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Competitor size, male mating success and mate choice in eastern mosquitofish, Gambusia holbrooki
Uppsala University, Disciplinary Domain of Science and Technology, Biology, Department of Ecology and Genetics, Animal ecology.
2013 (English)In: Animal Behaviour, ISSN 0003-3472, E-ISSN 1095-8282, Vol. 85, no 2, 371-375 p.Article in journal (Refereed) Published
Abstract [en]

Males usually compete for mates but, by choosing a favourable social environment (e.g. avoiding stronger competitors), males might increase their reproductive success. We first tested whether the mate choice of male eastern mosquitofish depended on the size of potential competitors. In two-choice trials, focal males preferred to associate with a group of large males over a group of small males. However, when both stimulus groups also contained females, focal males associated equally often with the group with large males and the group with small males. We then quantified the effect of competitor size on the relative mating success (proportion of all mating attempts) of males competing for access to a female. In mating trials, the relative mating success of focal males increased with focal male size. In addition, focal males had higher mating success when competing in a group of small males than a group of large males. We suggest that the benefits of associating with small male competitors in a mating context (greater mating success) are balanced by other benefits that have led to a general preference for associating with larger males.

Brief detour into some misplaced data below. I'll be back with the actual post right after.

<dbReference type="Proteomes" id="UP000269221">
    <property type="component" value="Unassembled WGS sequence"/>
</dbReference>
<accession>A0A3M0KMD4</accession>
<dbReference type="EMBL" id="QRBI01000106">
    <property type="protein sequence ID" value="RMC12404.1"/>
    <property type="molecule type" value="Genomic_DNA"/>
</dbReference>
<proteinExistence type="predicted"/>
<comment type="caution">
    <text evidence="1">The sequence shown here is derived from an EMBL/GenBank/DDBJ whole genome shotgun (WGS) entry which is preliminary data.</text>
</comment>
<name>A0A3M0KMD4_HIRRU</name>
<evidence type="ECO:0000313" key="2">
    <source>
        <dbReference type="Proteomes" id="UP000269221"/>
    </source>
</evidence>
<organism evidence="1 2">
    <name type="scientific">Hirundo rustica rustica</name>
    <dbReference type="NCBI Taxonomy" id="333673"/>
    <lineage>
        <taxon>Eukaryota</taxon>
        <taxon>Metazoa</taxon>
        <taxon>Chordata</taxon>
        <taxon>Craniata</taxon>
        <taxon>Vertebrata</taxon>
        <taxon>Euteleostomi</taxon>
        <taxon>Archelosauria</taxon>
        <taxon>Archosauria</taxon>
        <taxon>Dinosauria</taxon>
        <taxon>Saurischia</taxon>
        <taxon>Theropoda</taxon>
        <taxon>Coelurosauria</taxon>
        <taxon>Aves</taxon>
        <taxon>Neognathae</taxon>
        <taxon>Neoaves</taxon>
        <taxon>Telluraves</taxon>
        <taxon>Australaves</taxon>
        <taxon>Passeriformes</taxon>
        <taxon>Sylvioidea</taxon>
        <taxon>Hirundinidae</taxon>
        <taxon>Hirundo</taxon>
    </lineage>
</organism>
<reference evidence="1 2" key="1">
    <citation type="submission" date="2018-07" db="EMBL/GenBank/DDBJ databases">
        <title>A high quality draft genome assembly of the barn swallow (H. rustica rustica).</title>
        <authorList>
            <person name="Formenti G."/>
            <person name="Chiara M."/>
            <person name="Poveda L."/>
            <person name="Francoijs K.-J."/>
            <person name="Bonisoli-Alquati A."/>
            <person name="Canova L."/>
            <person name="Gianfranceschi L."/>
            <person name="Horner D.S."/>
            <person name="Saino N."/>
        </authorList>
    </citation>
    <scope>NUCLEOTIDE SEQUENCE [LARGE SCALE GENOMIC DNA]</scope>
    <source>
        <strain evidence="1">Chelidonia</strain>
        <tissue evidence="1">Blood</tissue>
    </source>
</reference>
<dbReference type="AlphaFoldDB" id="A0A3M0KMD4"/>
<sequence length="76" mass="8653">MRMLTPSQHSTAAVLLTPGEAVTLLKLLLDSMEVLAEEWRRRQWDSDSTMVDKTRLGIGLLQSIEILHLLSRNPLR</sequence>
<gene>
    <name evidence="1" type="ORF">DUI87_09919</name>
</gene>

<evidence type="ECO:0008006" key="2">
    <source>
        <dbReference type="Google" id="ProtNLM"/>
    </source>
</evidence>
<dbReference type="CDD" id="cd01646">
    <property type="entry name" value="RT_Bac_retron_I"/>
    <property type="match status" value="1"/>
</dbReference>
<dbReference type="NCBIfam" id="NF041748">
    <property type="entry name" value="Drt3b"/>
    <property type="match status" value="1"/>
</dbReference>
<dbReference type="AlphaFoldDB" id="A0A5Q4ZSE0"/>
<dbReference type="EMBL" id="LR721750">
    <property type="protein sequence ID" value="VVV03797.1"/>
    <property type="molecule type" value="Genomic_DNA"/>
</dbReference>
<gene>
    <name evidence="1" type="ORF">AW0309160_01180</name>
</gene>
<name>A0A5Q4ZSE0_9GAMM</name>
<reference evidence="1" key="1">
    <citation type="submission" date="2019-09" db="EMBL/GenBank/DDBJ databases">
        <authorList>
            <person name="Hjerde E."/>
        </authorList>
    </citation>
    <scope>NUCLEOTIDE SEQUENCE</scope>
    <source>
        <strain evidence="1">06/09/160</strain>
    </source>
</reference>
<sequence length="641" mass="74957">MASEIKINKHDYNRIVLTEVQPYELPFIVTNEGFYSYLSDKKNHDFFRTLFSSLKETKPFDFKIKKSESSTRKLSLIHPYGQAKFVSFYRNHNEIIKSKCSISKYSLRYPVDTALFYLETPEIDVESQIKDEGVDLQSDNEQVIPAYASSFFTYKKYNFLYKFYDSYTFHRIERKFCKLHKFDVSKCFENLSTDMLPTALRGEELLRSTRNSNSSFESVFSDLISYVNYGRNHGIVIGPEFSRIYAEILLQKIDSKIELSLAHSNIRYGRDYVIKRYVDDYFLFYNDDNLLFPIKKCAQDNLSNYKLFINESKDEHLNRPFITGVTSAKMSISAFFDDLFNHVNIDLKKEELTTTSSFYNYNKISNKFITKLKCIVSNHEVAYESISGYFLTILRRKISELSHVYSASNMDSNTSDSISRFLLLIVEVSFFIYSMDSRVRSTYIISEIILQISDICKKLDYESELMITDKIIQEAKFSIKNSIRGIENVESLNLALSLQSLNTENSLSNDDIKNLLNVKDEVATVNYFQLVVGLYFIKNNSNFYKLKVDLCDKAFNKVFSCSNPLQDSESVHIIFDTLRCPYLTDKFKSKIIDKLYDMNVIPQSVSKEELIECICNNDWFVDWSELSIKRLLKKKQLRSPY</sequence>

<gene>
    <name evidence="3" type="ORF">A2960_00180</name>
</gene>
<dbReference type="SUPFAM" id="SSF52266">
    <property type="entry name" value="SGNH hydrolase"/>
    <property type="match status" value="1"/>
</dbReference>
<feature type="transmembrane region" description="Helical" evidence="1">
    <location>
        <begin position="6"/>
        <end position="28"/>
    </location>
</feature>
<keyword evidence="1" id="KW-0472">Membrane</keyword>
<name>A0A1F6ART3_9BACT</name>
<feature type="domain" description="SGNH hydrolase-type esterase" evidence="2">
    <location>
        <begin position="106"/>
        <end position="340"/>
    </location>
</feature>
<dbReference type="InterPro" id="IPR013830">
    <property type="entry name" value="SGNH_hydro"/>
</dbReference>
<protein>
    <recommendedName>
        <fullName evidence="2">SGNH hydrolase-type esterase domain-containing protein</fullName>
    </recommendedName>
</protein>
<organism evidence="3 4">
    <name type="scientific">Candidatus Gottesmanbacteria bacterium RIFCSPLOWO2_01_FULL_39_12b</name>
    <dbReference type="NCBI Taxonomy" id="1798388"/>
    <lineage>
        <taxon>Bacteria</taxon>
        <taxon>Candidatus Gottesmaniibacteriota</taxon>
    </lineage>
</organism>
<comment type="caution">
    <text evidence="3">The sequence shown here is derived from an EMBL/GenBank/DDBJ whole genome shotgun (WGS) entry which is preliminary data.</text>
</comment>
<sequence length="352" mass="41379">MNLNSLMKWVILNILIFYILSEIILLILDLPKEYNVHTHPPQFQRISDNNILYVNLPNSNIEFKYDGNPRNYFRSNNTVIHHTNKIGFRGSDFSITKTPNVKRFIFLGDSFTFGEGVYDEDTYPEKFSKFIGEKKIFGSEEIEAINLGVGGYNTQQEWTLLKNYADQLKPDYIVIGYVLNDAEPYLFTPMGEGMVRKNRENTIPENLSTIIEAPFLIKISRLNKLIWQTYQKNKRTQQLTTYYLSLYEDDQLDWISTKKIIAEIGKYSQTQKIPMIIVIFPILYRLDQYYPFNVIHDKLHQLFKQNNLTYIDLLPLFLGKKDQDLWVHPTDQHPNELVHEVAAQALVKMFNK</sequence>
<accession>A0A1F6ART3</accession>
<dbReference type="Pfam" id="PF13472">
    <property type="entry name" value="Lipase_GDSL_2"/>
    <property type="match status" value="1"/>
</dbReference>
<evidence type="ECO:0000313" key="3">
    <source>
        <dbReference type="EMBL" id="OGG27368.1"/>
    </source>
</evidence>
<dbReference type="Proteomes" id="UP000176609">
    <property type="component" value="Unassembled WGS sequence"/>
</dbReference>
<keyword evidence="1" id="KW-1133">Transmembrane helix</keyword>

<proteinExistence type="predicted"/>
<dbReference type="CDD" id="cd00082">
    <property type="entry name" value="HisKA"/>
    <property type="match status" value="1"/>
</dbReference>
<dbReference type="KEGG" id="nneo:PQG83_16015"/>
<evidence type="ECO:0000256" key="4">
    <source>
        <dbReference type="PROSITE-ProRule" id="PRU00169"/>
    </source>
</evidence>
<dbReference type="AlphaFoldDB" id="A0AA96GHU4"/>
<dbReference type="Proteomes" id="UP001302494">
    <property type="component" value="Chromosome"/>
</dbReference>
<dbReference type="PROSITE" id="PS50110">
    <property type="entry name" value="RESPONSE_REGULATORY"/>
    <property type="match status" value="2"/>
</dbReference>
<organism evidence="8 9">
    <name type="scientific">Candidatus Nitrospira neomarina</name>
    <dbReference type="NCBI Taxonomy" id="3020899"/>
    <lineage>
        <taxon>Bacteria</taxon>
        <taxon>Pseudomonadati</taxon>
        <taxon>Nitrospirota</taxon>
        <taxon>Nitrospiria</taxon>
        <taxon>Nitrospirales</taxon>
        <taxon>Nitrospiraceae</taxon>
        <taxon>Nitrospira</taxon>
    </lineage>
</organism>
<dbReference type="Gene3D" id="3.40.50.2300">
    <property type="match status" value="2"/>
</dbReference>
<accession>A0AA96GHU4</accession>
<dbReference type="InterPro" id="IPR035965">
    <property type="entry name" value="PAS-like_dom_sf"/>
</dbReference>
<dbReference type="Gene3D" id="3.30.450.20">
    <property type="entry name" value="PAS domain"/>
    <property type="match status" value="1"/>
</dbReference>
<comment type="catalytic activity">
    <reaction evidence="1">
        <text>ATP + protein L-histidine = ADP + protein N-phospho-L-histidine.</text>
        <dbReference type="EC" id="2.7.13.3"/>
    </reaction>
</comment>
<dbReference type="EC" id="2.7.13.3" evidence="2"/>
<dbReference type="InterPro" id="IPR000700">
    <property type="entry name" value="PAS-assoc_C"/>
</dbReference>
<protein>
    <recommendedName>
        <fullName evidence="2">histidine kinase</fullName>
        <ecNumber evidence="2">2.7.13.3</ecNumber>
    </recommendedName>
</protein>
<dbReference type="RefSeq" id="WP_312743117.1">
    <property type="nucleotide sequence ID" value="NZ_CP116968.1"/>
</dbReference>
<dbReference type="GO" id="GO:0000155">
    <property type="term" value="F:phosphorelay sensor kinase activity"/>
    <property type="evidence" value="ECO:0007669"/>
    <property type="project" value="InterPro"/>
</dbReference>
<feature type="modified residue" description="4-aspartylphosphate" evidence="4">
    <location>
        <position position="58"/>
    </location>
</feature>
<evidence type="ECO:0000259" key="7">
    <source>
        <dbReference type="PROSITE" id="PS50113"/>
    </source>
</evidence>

Place, publisher, year, edition, pages
2013. Vol. 85, no 2, 371-375 p.
Keyword [en]
eastern mosquitofish, Gambusia holbrooki, mate choice, mate competition, social context
National Category
Natural Sciences
URN: urn:nbn:se:uu:diva-196540DOI: 10.1016/j.anbehav.2012.11.009ISI: 000314683000010OAI: oai:DiVA.org:uu-196540DiVA: diva2:610832
Available from: 2013-03-13 Created: 2013-03-11 Last updated: 2013-03-13Bibliographically approved

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